Director of Athletics Bob Bonn announces plans to retire
Bob Bonn, who has piloted Carthage’s intercollegiate sports program throughout its 25-year upward arc, plans to retire as director of athletics next summer.
“I’ve been extremely proud and fortunate to be part of the Carthage community,” he said. “I don’t know another college in America that has gone through the improvement and development that ours has.”
Mr. Bonn, 65, chose to make the announcement months in advance to give the College plenty of time to identify his successor.
“Although I’ve been here only a short time, I am in awe of the program that Bob Bonn has built at Carthage,” said President John R. Swallow. “I know we will miss him tremendously, but no one could be more deserving of the chance to enjoy the next chapter in life.”
Under Mr. Bonn’s leadership, Carthage has added nine sports for a total of 24 NCAA Division III teams. Likewise, most of the school’s 115 banners — signifying conference championships and top-eight national finishes — have been raised in that span.
Deflecting the credit, he views the thriving athletics program as a broader success story.
“I’ve just been on watch,” he said. “The accomplishments, that’s just a tremendous group effort.”
Beyond the X’s and O’s
Seeking someone to provide “consistent, visionary leadership over a long period of time,” then-president F. Gregory Campbell brought the relatively young basketball coach and administrator to Carthage from Pacific University in 1992. Mr. Bonn embraced the three-pronged approach to develop a student’s mind, body, and spirit.
He points out that the Athletic Department’s influence reaches far beyond the playing surface. Administrators past and present have noticed.
“Across the past 25 years, in reviving and building the Athletic Department, Bob Bonn has contributed fundamentally to reviving and building Carthage itself,” Mr. Campbell said.
Recruiting played a major role in the enrollment surge, for one thing. In 2016-17, Red Men and Lady Reds rosters totaled 779 athletes — about 28 percent of the student body. They earned a 3.09 average GPA and devoted 3,000 combined hours to community service.
Growth necessitated a major investment in facilities, with athletics a central focus in the building boom. Since Mr. Bonn arrived, the College has added the Tarble Arena, N. E. Tarble Athletic and Recreation Center, Smeds Tennis Center, and Carthage Softball Field, while completing major renovations to Augie Schmidt and Art Keller fields.
He and his staff also secured about $10 million in gifts, in part allowing the College to endow funds for each sport. The total athletic endowment now approaches $3 million.
That’s a rarity for a school this size, according to Mr. Bonn, who honed his fundraising skills in the National Association of Athletic Development Directors. A past president of the organization, he remains the only official from a Division III program to hold that office.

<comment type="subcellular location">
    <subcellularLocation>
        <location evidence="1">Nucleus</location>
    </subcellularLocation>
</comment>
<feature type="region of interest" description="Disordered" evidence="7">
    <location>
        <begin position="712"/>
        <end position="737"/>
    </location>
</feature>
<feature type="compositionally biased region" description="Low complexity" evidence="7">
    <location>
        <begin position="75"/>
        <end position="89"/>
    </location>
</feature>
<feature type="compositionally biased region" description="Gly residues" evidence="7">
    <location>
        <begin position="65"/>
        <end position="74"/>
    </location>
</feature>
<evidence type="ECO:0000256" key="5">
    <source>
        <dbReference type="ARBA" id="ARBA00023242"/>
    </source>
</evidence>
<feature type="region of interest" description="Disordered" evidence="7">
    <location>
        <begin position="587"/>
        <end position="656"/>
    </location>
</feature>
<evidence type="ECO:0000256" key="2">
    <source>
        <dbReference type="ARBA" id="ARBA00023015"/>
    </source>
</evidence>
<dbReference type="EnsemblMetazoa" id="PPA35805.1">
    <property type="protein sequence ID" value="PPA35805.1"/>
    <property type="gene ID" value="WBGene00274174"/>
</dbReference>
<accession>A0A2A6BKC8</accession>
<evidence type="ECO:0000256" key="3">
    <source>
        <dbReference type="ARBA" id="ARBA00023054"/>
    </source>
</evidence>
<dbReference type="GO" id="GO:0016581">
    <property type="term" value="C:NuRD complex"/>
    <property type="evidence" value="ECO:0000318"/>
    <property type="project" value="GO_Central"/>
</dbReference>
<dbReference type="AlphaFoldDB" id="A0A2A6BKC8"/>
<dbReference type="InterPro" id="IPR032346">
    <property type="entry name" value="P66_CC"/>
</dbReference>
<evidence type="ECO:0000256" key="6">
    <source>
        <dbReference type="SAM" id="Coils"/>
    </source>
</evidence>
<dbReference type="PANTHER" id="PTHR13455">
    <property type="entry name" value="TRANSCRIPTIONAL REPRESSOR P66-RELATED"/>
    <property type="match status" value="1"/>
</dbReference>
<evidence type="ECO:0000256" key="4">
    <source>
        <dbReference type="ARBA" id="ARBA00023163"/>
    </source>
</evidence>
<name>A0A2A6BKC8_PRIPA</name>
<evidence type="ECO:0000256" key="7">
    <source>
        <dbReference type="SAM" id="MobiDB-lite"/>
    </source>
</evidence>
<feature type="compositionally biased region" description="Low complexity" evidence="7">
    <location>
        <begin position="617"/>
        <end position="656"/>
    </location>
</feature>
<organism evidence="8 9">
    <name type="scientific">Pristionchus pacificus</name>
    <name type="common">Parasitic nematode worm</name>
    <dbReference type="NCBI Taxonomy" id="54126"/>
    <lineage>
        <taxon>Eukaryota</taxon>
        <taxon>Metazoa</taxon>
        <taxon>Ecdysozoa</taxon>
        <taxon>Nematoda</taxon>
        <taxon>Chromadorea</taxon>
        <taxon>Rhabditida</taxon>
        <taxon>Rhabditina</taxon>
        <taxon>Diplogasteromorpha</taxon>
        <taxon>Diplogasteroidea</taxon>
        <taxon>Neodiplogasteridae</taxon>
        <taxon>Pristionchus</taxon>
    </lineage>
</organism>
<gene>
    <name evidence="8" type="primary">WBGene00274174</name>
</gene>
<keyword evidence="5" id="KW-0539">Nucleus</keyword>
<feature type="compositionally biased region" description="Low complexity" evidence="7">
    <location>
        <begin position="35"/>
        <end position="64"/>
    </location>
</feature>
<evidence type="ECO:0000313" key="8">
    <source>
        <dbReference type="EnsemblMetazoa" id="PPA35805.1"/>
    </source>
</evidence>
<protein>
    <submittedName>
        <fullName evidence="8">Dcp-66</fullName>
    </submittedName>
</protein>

Over a quarter-century, Mr. Bonn has seen Carthage develop into a highly attractive destination for student-athletes.
“We have been blessed with excellent coaching and leadership,” he said. “As you add facilities and other programs, students see, ‘This place can really help me.’”
Strong, student-centered guidance
A college letterwinner in baseball and lacrosse, Mr. Bonn went on to earn a doctorate in sport psychology and sociology from Boston University in 1983. After early career stops in Massachusetts, New Mexico, and Oregon, he found a long-term fit in Kenosha.
Carthage red permeates the family. Mr. Bonn’s wife, Michele, has a head start in retirement; besides teaching exercise and sport science (EXSS), she had stints as registrar and director of advising. One of their two sons, Steven, graduated from Carthage in 2010, and the other, Ryan, is an adjunct faculty member in the Chemistry Department.
For his first 24 years on campus, Mr. Bonn also chaired the EXSS department, whose programs in athletic training and physical education, sport and fitness instruction both blossomed. He finds it telling that graduate assistants who work with Carthage’s teams while pursuing a Master of Education in leadership consistently land permanent jobs in the field.
For years, Mr. Bonn reported to Mr. Campbell. The president emeritus teased that he eventually brought in senior vice president Bill Abt to mediate his meetings with the “strong and feisty” athletic director.
“If you looked at Bill,” Mr. Campbell said with a chuckle, “you’d think he was watching a tennis match.”
With difficult decisions around every corner, Mr. Bonn acknowledges the job can be demanding. He accepted that none of the options would please everyone.
“As long as the decision was made for the welfare of the students, I always thought, ‘I did a good job today,’” he said.
Using that barometer, Mr. Abt judges them all to be good days. He supervised Mr. Bonn in the years leading up to his own retirement in 2015.
Still the College’s chief investment officer, Mr. Abt wrote a tribute to his close friend for the annual Red Men/Lady Reds Open golf outing.
“Over the years, I have witnessed numerous times when a student-athlete has approached you with a question, a problem, or just to say ‘Hello,’” he wrote. “In all of these situations, it was very evident that the student had a tremendous amount of respect for you, wanted your guidance, and valued your friendship.”
It’s difficult for Mr. Bonn to reduce his favorite Carthage memories to a highlight reel. “There’s a memory for every sport,” he said, “and it always centered on a team celebration of success.”
Mr. Bonn plans to step away from the role after the Red Men/Lady Reds Open in June. To assist in the leadership transition, however, he will remain on staff in an advisory capacity through fall 2018.
“I am deeply appreciative of Bob’s willingness to stay on as my special assistant,” said President Swallow, “and I will welcome his wise counsel even further into the future.”